In case you might be wondering whether the miscreants responsible for causing the financial crisis might ever be prosecuted by Attorney General Eric Hold-harmless – don’t hold your breath. At the close of 2010, I expressed my disappointment and skepticism that the culprits responsible for having caused the financial crisis would ever be brought to justice. I found it hard to understand why neither the Securities and Exchange Commission nor the Justice Department would be willing to investigate malefaction, which I described in the following terms:
We often hear the expression “crime of the century” to describe some sensational act of blood lust. Nevertheless, keep in mind that the financial crisis resulted from a massive fraud scheme, involving the packaging and “securitization” of mortgages known to be “liars’ loans”, which were then sold to unsuspecting investors by the creators of those products – who happened to be betting against the value of those items. In consideration of the fact that the credit crisis resulting from this scam caused fifteen million people to lose their jobs as well as an expected 8 – 12 million foreclosures by 2012, one may easily conclude that this fraud scheme should be considered the crime of both the last century as well as the current century.
During that same week, former New York Mayor Ed Koch wrote an article which began with the grim observation that no criminal charges have been brought against any of the malefactors responsible for causing the financial crisis:
Looking back on 2010 and the Great Recession, I continue to be enraged by the lack of accountability for those who wrecked our economy and brought the U.S. to its knees. The shocking truth is that those who did the damage are still in charge. Many who ran Wall Street before and during the debacle are either still there making millions, if not billions, of dollars, or are in charge of our country’s economic policies which led to the debacle.
“Accountability” is a relative term. If you believe that the imposition of fines – resulting from civil actions by the Justice Department – could provide accountability for the crimes which led to the financial crisis, then you might have reason to feel enthusiastic. On the other hand if you agree with Matt Taibbi’s contention that some of those characters deserve to be in prison – then get ready for another disappointment.
Last week, Reuters described plans by the Justice Department to make use of President Obama’s Financial Fraud Task Force (which I discussed last January) by relying on a statute (FIRREA- the Financial Institutions Reform, Recovery, and Enforcement Act) which was passed in the wake of the 1980s Savings & Loan crisis:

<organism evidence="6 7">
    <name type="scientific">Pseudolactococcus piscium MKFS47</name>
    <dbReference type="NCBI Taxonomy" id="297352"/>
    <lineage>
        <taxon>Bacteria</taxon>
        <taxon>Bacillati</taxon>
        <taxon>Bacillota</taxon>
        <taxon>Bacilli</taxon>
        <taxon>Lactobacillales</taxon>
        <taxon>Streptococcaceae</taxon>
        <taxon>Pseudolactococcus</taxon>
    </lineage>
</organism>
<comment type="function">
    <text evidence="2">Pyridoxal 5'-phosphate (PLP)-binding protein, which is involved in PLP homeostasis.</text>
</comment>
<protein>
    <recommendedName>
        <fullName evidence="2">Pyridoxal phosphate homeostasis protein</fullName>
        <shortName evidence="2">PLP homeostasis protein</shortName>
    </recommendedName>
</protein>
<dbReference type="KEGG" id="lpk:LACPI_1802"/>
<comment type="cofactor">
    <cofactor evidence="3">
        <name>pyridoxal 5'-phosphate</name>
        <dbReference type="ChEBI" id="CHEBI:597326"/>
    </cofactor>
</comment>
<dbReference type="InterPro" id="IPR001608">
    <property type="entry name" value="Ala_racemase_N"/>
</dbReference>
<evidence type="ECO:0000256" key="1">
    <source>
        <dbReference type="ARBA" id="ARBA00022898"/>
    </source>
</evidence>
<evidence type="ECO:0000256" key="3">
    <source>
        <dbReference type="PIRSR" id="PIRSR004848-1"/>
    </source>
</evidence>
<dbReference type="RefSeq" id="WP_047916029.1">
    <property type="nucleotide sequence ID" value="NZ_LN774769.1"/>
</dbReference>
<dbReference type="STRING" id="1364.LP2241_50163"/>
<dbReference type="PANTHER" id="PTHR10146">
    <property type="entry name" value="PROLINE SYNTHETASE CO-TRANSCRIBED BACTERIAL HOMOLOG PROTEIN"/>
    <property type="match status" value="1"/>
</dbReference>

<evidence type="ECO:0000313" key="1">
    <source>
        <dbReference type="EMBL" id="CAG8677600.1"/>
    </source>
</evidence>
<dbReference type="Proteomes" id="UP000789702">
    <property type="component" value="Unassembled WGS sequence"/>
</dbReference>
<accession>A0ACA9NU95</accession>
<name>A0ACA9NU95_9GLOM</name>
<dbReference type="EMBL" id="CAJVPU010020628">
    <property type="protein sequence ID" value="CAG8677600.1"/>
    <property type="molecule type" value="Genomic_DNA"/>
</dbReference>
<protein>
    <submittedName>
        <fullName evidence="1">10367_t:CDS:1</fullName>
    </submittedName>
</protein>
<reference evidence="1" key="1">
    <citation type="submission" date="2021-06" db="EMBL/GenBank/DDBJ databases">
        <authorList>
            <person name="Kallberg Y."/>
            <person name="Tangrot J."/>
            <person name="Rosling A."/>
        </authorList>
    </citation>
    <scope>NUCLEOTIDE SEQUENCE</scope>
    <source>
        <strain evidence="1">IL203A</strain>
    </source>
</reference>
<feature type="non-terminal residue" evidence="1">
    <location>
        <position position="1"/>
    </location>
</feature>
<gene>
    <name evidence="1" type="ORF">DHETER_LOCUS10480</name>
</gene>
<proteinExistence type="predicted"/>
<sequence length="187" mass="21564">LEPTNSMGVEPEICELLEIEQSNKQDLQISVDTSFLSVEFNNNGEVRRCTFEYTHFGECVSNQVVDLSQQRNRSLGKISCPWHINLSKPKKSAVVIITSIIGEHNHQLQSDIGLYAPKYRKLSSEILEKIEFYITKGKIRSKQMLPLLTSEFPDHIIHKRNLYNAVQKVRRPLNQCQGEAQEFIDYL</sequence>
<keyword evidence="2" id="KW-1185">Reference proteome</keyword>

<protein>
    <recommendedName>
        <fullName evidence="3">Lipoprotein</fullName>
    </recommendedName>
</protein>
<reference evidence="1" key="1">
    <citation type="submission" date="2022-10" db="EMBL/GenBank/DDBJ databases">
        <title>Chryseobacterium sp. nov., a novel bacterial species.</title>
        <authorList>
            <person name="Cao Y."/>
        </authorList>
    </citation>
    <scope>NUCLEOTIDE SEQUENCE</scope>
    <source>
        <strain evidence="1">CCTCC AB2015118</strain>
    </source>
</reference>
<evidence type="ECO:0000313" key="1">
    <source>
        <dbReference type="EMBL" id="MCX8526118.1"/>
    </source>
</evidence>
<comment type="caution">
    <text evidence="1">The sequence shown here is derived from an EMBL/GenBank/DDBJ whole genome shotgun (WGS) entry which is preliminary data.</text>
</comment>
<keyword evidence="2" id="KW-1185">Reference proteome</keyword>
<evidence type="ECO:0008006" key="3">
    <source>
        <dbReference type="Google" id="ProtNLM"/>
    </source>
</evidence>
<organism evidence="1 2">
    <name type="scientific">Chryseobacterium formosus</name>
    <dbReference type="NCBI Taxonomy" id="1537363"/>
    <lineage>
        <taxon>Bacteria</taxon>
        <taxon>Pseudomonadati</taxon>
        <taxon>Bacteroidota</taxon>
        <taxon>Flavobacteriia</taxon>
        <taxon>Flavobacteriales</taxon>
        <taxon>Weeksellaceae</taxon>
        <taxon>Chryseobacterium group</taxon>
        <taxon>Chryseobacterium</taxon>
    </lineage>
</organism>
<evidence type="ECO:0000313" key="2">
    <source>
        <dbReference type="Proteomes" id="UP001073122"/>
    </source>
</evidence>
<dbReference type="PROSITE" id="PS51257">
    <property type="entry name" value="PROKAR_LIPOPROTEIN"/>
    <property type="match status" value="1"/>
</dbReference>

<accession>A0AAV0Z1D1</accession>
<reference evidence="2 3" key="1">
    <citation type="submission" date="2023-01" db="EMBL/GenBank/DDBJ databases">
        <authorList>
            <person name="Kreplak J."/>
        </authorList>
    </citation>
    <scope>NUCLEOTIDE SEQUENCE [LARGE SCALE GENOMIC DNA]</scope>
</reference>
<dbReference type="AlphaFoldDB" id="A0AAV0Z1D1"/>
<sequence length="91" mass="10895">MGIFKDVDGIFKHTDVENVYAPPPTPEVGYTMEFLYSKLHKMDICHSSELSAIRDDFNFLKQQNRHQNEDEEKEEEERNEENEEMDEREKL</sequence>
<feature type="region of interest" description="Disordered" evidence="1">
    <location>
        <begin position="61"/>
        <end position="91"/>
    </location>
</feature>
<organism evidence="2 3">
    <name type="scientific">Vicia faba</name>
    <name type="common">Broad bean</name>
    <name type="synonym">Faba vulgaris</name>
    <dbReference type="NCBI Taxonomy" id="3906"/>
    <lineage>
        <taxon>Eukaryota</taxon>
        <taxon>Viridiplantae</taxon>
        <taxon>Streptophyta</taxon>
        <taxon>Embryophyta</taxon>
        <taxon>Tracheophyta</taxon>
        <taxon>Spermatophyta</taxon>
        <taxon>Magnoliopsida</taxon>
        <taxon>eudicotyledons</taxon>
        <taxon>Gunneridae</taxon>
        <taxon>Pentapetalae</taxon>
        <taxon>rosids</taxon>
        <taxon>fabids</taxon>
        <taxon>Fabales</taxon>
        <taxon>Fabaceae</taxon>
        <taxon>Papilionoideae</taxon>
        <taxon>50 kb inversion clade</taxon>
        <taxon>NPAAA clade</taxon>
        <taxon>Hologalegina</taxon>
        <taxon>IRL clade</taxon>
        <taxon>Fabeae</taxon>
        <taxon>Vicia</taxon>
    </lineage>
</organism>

FIRREA allows the government to bring civil charges if prosecutors believe defendants violated certain criminal laws but have only enough information to meet a threshold that proves a claim based on the “preponderance of the evidence.”
Adam Lurie, a lawyer at Cadwalader, Wickersham & Taft who worked in the Justice Department’s criminal division until last month, said that although criminal cases based on problematic e-mails without a cooperating witness could be difficult to prove, the same evidence could meet a “preponderance” standard.
On the other hand, William K. Black, who was responsible for many of the reforms which followed the Savings & Loan Crisis, has frequently emphasized that – unlike the 2008 financial crisis – the S&L Crisis actually resulted in criminal prosecutions against those whose wrongdoing was responsible for the crisis. On December 28, Black characterized the failure to prosecute those crimes which led to the financial crisis as “de facto decriminalization of elite financial fraud”:
The FBI and the DOJ remain unlikely to prosecute the elite bank officers that ran the enormous “accounting control frauds” that drove the financial crisis. While over 1000 elites were convicted of felonies arising from the savings and loan (S&L) debacle, there are no convictions of controlling officers of the large nonprime lenders. The only indictment of controlling officers of a far smaller nonprime lender arose not from an investigation of the nonprime loans but rather from the lender’s alleged efforts to defraud the federal government’s TARP bailout program.
What has gone so catastrophically wrong with DOJ, and why has it continued so long? The fundamental flaw is that DOJ’s senior leadership cannot conceive of elite bankers as criminals.
This isn’t (just) about revenge. Bruce Judson of the Roosevelt Institute recently wrote an essay entitled “For Capitalism to Survive, Crime Must Not Pay”:
In effect, equal enforcement of the law is not simply important for democracy or to ensure that economic activity takes place, it is fundamental to ensuring that capitalism works. Without equal enforcement of the law, the economy operates with participants who are competitively advantaged and disadvantaged. The rogue firms are in effect receiving a giant government subsidy: the freedom to engage in profitable activities that are prohibited to lesser entities. This becomes a self-reinforcing cycle (like the growth of WorldCom from a regional phone carrier to a national giant that included MCI), so that inequality becomes ever greater. Ultimately, we all lose as our entire economy is distorted, valuable entities are crushed or never get off the ground because they can’t compete on a playing field that is not level, and most likely wealth is destroyed.
Does the Justice Department really believe that it is going to impress us with FIRREA lawsuits? We’ve already had enough theatre – during the Financial Crisis Inquiry Commission hearings and the April 2010 Senate Permanent Subcommittee on Investigations hearing, wherein Goldman’s “Fab Four” testified about selling their customers the Abacus CDO and that “shitty” Timberwolf deal. It’s time for some “perp walks”.